Re: Tell my story


The Atomic Punk

Apologies as I have been incredibly busy!

Original Character Design by DC-Lover; Story by The Atomic Punk

~ Chapter 1 ~

Good morning, citizens, some of you might recognize me as Tank, co-founder of the Greenpoint Guardians. Depending on whom you ask, we are a community watch, do-gooders, vigilantes… or a public nuisance. The media refers to us as “Real-Life Superheroes.” Today, I am here to tell you that it can get very real.

Actually, my story begins twenty years ago. You see, I was a jock. It’s how I came up with the “Tank.” The nickname is from my days as a right tackle. In wrestling, I was a tough hombre to take down. I was an All-American in high school. Our football team won state my junior and senior years. Empire State University took notice and gave me a full-ride scholarship.

This is where I have to back up a little. There was this scrawny kid in my junior high that everyone picked on. I roughed him a few times myself. It all started with a flick to the back of his head. As the year went on, I would flip his lunch tray, hit him with snowballs, even slammed him against the lockers a time or two. He transferred the summer before high school.

We met again at ESU. I was a red-shirt freshman when I blew out my knee – during practice of all things. The guy who lined up against me was “Terrible” Tony Clark. You know him. He was drafted by the Potomac Warriors in the first round in 1998. Today, prosecutors are arraigning him for murder.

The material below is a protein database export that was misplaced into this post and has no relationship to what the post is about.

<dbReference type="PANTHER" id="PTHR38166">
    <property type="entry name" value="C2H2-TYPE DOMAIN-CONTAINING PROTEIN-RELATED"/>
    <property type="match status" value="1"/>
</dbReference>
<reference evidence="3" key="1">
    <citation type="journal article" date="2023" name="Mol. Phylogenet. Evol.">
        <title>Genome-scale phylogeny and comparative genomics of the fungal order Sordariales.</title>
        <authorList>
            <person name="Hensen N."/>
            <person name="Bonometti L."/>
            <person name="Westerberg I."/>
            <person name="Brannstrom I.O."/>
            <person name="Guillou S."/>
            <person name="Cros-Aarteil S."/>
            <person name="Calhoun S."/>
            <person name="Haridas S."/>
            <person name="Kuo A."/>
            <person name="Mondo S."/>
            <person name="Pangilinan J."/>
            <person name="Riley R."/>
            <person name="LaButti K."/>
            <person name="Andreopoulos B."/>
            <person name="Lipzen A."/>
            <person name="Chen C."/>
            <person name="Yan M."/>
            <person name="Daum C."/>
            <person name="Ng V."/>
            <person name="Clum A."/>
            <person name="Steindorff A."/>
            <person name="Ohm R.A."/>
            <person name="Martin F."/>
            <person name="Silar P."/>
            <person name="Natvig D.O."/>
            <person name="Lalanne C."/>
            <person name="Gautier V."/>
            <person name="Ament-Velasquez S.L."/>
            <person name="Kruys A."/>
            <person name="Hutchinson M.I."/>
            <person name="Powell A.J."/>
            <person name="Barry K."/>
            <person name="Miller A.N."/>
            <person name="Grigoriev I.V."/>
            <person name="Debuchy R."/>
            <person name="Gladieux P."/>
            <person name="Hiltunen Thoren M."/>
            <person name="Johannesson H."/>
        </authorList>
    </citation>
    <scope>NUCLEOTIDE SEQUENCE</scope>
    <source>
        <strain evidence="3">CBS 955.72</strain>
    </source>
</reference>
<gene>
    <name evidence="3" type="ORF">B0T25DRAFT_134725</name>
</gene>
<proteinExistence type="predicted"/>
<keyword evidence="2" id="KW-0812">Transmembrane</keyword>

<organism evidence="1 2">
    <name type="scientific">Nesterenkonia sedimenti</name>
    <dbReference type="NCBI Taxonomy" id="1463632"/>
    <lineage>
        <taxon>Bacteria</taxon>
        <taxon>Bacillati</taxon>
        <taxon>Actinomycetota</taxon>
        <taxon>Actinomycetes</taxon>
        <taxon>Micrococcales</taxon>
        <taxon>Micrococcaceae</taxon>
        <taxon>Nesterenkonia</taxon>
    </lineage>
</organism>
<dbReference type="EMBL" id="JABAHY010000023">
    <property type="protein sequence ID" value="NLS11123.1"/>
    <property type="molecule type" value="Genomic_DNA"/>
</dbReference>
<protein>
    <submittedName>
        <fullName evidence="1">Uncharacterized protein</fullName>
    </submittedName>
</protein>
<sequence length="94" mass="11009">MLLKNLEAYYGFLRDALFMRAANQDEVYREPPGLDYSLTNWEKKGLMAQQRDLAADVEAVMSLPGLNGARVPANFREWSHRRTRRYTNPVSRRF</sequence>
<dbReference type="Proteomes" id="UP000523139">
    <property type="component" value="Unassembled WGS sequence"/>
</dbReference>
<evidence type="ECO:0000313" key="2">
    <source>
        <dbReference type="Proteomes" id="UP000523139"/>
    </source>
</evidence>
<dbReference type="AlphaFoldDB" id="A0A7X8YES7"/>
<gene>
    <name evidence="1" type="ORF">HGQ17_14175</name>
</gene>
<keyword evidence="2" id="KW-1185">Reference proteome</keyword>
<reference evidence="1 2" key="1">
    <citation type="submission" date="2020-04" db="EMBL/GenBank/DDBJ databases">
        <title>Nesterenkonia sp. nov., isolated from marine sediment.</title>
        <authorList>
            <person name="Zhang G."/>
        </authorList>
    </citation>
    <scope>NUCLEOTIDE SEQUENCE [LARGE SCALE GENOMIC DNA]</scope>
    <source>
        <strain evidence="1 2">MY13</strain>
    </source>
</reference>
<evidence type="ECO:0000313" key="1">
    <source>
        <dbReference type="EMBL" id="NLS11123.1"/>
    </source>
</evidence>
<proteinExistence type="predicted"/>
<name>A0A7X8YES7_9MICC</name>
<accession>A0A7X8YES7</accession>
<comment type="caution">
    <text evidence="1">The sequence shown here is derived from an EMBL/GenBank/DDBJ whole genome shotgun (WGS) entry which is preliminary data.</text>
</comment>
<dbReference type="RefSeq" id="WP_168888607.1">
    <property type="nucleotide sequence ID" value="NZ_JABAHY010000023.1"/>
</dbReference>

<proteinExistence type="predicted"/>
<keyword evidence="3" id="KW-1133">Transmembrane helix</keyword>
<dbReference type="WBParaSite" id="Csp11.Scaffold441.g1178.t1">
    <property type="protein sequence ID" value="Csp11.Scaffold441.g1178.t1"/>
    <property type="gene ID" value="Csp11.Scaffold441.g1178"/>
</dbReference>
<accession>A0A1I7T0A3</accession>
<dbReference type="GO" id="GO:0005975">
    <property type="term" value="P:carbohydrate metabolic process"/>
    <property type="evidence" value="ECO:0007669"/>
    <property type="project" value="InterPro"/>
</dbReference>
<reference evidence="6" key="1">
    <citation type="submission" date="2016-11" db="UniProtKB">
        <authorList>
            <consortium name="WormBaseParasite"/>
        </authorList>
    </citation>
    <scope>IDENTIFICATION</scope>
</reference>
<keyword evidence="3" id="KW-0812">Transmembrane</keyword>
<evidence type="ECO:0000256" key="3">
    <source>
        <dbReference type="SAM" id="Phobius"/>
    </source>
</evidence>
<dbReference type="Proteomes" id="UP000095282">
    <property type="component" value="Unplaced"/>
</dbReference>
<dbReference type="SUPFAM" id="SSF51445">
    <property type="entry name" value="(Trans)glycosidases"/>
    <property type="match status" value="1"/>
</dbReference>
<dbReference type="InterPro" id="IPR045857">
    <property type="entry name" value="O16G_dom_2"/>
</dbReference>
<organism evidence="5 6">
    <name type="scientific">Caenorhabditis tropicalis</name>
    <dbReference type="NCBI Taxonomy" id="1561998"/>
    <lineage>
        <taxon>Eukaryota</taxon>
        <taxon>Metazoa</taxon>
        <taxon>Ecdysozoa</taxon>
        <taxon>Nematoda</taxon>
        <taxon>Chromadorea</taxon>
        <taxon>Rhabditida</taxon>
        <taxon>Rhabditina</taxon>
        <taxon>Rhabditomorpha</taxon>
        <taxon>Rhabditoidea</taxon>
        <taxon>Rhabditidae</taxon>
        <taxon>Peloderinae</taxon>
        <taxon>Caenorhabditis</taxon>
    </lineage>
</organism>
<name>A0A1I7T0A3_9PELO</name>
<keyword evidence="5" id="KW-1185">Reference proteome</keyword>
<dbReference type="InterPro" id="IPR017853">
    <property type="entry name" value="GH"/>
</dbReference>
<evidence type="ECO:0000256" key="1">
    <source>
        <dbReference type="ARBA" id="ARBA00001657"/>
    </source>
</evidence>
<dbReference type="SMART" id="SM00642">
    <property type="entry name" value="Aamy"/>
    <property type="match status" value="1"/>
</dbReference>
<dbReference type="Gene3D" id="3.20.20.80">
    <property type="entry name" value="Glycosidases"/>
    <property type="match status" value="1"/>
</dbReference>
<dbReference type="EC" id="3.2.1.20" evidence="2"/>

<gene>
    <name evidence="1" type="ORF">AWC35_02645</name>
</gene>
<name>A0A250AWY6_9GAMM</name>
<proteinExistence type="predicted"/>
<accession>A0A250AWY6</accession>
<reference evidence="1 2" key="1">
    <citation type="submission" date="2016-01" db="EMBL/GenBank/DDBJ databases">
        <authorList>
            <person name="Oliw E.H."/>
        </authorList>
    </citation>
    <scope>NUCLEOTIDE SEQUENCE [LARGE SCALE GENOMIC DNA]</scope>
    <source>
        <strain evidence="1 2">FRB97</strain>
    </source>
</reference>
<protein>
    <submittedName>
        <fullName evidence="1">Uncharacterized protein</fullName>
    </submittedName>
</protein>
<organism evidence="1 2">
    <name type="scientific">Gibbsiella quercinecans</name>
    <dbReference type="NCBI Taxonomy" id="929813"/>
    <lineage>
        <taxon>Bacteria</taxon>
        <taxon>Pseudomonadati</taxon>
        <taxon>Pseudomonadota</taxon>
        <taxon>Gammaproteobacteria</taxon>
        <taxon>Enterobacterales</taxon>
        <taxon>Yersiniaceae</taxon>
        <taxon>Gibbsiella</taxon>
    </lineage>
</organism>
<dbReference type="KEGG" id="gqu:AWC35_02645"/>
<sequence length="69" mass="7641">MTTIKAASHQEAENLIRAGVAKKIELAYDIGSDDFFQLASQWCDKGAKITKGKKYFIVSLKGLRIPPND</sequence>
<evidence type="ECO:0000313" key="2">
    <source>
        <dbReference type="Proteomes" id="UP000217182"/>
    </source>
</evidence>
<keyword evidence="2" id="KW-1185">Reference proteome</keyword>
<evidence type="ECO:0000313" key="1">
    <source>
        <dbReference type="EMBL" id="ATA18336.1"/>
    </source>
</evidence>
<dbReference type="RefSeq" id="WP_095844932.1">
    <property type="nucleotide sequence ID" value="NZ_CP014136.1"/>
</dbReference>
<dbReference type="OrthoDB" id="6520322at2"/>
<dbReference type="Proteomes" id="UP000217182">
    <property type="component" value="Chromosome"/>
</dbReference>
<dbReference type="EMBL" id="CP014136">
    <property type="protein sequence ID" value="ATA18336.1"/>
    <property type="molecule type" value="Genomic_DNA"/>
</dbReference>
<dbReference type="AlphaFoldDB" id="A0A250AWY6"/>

The injury ended my college career. Forget about going pro. Not too long after, I was busted for trying to re-sell painkillers. My lawyer was able to get me probation, but the crime was enough to bar me from the police and fire academies.

During this time, I was going through physical rehab. The team nurse was none other than Gary “El Geeko” Proulx. The same kid who I bullied in junior high. He recognized me, too. Yet he didn’t say anything. Instead, he worked with me. He helped me get back on my feet. When I asked him why, he simply said, “It’s the right thing to do.”

Gary graduated. The Med Center hired him to work in Physical & Occupational Therapy. I had dropped out and was checking IDs at Club Nicco. We kept in touch and soon became friends. Chats turned to our jobs and what came through our doors. I would see shady dealings in the backroom, fights in the parking lot, a few stabbings, even an attempted rape. Gary would tell me about dockworkers with broken hands, even bullets in their spines. Drugs were walking out of the Med Center.

After a few conversations, we noticed a pattern between Club Nicco and the Med Center. Many of my clients soon became Gary’s. The signs pointed to the club’s owners and their associates. Greenpoint had a gang problem. The police went through the motions. They knew about the drugs and violence. However, they didn’t step up patrols. There would be an after-hours brawl but no arrests. People stood silent as they watched paramedics load the ambulances. Even if someone wanted to come forward, the police wouldn’t bother to take a statement. Gary and I agreed that the neighborhood needed new protectors.